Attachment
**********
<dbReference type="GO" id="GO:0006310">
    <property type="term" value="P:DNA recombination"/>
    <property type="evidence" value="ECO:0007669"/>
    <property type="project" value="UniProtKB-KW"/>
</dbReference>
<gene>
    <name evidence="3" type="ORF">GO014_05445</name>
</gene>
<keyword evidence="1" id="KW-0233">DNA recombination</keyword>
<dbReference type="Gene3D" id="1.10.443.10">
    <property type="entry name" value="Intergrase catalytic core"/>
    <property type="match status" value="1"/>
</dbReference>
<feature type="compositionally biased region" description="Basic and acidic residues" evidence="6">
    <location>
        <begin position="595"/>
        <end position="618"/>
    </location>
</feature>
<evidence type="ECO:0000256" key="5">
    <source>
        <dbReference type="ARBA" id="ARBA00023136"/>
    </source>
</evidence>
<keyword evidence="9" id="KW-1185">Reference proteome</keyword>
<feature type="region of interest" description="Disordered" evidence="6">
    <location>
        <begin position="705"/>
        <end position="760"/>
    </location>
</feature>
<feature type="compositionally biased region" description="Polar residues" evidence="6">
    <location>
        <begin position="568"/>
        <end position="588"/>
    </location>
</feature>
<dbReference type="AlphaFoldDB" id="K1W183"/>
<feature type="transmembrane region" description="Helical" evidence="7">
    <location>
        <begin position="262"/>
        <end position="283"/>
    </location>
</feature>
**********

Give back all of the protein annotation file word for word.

<dbReference type="GO" id="GO:0006310">
    <property type="term" value="P:DNA recombination"/>
    <property type="evidence" value="ECO:0007669"/>
    <property type="project" value="UniProtKB-KW"/>
</dbReference>
<gene>
    <name evidence="3" type="ORF">GO014_05445</name>
</gene>
<keyword evidence="1" id="KW-0233">DNA recombination</keyword>
<dbReference type="Gene3D" id="1.10.443.10">
    <property type="entry name" value="Intergrase catalytic core"/>
    <property type="match status" value="1"/>
</dbReference>
<feature type="compositionally biased region" description="Basic and acidic residues" evidence="6">
    <location>
        <begin position="595"/>
        <end position="618"/>
    </location>
</feature>
<evidence type="ECO:0000256" key="5">
    <source>
        <dbReference type="ARBA" id="ARBA00023136"/>
    </source>
</evidence>
<keyword evidence="9" id="KW-1185">Reference proteome</keyword>
<feature type="region of interest" description="Disordered" evidence="6">
    <location>
        <begin position="705"/>
        <end position="760"/>
    </location>
</feature>
<feature type="compositionally biased region" description="Polar residues" evidence="6">
    <location>
        <begin position="568"/>
        <end position="588"/>
    </location>
</feature>
<dbReference type="AlphaFoldDB" id="K1W183"/>
<feature type="transmembrane region" description="Helical" evidence="7">
    <location>
        <begin position="262"/>
        <end position="283"/>
    </location>
</feature>